[0055] According to the teachings of the present invention, the compression ratios associated with various values of K in Table 1 are noted: the sweet spots are at the powers of 2. This is an artifact of the halftone masks which grow at powers of 2. The sorting and grouping operation puts together in single columns the pixels associated with a tiling of a component matrix X in the mask formation X*Y. (Similar sweet spots at powers of 3 with the halftone masks constructed using 3×3 building blocks are also observed.) More generally, if the starter-cell (such as the Cx (0) cells) has θ0 thresholds, and the large cells C(k) have θk=Mkθ0 thresholds, then it is expected that the sweet spots for block sizes to be of the form K=Mkθ0 (in some examples, M=4 or 9). Of course this uses quite small values of M. If Cx (0) had an internal structure (as C2 (0) does), then some Mkθ0 can be divided by an appropriate integer to find good values for K. Image sorting using these masks as sort keys followed by the rearrangement into blocks with appropriate sizes K creates blocks of pixels corresponding to what are usually considered to be halftone cells (or fractions thereof) in the images.

TABLE 1
Compression ratios for the halftoned image of FIG. 1
using various block sizes. The column labeled patterns is
the distinct pattern count for size = K. The column
labeled bits is the estimate of the compressed file size
(not counting the accompanying table).
K patterns entropy bits ratio
2 4 1.14 37340 1.76
3 6 1.41 30715 2.13
4 6 1.71 28002 2.34
5 12 2.16 28263 2.32
6 22 2.56 28011 2.34
7 21 2.99 28000 2.34
8 16 2.36 19363 3.38
9 43 3.58 26037 2.52
10 47 4.07 26641 2.46
11 75 4.31 25647 2.56
12 89 4.67 25493 2.57
13 109 5.04 25388 2.58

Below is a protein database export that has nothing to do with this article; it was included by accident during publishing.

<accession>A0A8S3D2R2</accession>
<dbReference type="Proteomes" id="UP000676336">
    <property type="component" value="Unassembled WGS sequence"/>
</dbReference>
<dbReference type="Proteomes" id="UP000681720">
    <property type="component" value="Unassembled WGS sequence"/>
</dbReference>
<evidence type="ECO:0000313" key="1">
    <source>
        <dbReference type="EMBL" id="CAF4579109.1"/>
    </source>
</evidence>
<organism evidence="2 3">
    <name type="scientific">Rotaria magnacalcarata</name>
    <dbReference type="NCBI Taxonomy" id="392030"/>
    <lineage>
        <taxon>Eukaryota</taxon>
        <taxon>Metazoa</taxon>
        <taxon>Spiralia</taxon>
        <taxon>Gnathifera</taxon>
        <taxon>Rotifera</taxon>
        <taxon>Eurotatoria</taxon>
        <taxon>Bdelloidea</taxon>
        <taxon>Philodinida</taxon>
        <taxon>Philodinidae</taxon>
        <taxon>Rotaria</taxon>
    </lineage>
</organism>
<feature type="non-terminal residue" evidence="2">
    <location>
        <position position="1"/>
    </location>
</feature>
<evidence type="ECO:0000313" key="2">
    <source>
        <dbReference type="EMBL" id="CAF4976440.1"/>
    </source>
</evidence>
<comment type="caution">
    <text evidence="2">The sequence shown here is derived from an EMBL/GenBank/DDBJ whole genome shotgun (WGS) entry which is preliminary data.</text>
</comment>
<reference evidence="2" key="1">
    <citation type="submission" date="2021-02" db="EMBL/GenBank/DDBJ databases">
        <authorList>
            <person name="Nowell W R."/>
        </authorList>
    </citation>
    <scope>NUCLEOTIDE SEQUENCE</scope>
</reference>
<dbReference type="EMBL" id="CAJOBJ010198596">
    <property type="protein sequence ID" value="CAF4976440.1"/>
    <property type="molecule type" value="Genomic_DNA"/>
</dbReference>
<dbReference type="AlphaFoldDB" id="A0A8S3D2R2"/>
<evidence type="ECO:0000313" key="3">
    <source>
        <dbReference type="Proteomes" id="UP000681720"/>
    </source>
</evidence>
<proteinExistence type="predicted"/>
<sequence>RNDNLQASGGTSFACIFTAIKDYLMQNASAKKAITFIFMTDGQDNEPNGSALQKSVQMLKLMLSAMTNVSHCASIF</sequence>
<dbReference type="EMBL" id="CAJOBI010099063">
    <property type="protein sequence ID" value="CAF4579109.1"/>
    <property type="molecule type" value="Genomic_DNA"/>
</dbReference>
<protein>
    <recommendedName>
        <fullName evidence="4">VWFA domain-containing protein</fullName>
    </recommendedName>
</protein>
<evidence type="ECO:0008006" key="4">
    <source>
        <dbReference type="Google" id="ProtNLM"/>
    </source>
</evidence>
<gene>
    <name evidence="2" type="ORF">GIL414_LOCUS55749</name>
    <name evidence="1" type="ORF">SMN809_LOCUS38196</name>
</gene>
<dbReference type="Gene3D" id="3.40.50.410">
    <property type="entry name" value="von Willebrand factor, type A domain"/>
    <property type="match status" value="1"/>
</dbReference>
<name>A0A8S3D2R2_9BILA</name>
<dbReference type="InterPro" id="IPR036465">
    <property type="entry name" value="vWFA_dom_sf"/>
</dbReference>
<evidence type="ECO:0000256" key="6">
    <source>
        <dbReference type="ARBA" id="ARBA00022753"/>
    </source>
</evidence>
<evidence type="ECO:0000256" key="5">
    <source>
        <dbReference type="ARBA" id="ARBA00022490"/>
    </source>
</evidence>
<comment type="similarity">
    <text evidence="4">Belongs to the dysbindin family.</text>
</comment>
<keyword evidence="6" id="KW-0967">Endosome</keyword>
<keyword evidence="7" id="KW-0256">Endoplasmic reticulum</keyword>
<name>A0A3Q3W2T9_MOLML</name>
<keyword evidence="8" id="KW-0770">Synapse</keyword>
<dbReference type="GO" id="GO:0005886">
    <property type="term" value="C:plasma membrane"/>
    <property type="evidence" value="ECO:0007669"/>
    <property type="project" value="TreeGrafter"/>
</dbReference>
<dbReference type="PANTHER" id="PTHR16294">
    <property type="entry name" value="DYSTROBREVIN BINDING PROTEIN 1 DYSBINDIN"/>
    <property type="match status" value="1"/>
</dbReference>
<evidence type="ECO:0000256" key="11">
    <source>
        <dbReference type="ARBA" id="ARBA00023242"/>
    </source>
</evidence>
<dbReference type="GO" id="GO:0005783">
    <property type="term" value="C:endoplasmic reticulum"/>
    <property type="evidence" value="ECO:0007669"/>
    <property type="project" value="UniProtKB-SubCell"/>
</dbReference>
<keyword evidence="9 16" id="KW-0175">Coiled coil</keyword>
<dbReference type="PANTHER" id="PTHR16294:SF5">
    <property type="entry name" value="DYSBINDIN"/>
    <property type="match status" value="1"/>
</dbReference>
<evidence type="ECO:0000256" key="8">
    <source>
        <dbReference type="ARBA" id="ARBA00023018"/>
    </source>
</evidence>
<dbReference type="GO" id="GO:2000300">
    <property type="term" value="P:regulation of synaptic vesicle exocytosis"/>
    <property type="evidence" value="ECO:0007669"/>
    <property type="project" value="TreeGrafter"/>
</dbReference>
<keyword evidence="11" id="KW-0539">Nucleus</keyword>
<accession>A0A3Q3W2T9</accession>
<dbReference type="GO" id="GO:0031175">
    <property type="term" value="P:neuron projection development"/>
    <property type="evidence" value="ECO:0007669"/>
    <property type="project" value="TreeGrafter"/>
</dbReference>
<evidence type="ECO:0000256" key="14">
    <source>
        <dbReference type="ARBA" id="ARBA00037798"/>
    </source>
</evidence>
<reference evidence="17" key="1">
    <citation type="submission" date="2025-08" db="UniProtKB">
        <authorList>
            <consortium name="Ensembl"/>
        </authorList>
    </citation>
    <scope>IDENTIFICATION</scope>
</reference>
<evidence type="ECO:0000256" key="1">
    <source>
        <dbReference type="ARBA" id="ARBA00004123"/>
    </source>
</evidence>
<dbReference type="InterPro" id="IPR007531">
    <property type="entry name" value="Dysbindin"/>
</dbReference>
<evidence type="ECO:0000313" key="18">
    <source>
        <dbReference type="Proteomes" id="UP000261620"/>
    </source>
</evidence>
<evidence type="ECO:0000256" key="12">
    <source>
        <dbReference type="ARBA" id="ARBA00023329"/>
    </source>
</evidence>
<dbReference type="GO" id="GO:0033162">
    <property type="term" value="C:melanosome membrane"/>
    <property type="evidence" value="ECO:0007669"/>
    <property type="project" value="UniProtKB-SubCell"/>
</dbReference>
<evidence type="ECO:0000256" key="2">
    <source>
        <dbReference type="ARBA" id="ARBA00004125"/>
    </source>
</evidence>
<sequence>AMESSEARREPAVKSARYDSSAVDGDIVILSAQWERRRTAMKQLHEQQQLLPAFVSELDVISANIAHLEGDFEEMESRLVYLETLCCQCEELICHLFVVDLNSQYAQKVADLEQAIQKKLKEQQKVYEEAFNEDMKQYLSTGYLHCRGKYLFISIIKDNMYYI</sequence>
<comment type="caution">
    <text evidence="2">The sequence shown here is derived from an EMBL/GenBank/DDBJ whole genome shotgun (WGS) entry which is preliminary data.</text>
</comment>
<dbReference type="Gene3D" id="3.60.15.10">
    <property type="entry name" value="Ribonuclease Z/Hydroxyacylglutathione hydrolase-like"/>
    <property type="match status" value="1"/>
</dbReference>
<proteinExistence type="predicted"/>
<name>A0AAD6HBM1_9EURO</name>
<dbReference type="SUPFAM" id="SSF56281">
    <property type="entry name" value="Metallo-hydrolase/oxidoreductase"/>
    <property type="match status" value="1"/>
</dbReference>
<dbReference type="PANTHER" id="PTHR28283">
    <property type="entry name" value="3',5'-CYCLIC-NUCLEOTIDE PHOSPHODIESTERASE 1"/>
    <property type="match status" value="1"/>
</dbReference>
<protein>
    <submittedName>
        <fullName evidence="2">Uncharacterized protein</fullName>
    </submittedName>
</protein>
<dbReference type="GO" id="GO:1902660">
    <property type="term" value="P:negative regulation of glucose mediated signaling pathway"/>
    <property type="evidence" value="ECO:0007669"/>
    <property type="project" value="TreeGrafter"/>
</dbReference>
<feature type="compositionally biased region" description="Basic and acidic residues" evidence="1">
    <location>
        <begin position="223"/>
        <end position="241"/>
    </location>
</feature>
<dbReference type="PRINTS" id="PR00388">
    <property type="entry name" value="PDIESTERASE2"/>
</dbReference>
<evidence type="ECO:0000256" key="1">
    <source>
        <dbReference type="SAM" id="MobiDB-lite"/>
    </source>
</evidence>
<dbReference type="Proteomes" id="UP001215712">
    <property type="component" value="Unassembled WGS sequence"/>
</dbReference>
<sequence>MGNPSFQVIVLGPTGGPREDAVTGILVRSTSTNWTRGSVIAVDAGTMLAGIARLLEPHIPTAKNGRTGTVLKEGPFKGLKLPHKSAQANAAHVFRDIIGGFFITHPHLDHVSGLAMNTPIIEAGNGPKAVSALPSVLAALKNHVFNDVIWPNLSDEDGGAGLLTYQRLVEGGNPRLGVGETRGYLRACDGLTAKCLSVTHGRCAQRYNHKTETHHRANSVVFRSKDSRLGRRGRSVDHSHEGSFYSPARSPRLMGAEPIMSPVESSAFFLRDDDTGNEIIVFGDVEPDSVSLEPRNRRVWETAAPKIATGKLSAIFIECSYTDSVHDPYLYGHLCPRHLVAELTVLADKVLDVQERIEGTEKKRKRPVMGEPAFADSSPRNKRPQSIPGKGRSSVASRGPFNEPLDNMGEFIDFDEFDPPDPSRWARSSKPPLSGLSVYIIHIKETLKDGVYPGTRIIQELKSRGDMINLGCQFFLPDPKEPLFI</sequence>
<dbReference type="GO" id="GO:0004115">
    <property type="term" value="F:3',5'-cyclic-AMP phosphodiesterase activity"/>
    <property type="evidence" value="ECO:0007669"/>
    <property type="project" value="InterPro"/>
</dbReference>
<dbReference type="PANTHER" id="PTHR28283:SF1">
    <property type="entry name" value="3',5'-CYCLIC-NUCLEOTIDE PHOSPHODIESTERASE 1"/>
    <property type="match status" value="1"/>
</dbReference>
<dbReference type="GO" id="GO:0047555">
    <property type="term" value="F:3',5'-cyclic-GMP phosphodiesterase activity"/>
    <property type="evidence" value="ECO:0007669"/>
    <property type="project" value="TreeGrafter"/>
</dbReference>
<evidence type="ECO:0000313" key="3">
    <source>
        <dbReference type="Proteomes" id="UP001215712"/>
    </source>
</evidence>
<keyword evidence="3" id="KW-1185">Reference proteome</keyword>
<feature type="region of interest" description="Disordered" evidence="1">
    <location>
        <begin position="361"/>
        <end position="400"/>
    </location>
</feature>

14 123 5.34 24978 2.62
15 169 5.57 24340 2.69
16 46 3.19 13069 5.01
32 115 4.48 9182 7.14
64 275 6.07 6211 10.55

[0056] Table 2 shows the 16-bit column patterns associated with the clustered dot image of FIG. 2. The bulk—over 97%—of these patterns are O's followed by l's (shorthand: 0m 16-m). This can correspond to blocks of 4×4 pixels in the original image that are relatively constant. But that is expected of images. The patterns not of the form 0m116-m can correspond to image regions with large gray-scale gradients and discontinuities.

[0057] In Table 2, 46 different patterns are presented. Each of them can be assigned a 6-bit code, yielding an immediate compression ratio of almost 3:1. However, the frequencies of the patterns are so skewed, that a further compression coding technique can be used to achieve an even greater compression ration. In some embodiments of the present invention, Huffman coding is used to achieve a compression ratio of 5:1. An accompanying table to permit decompression will add about 10% overhead to the compressed file.

TABLE 2
Frequencies of the 46 different (of the total of 4096) 16-bit
column patterns of the clustered dot halftone. In this example, the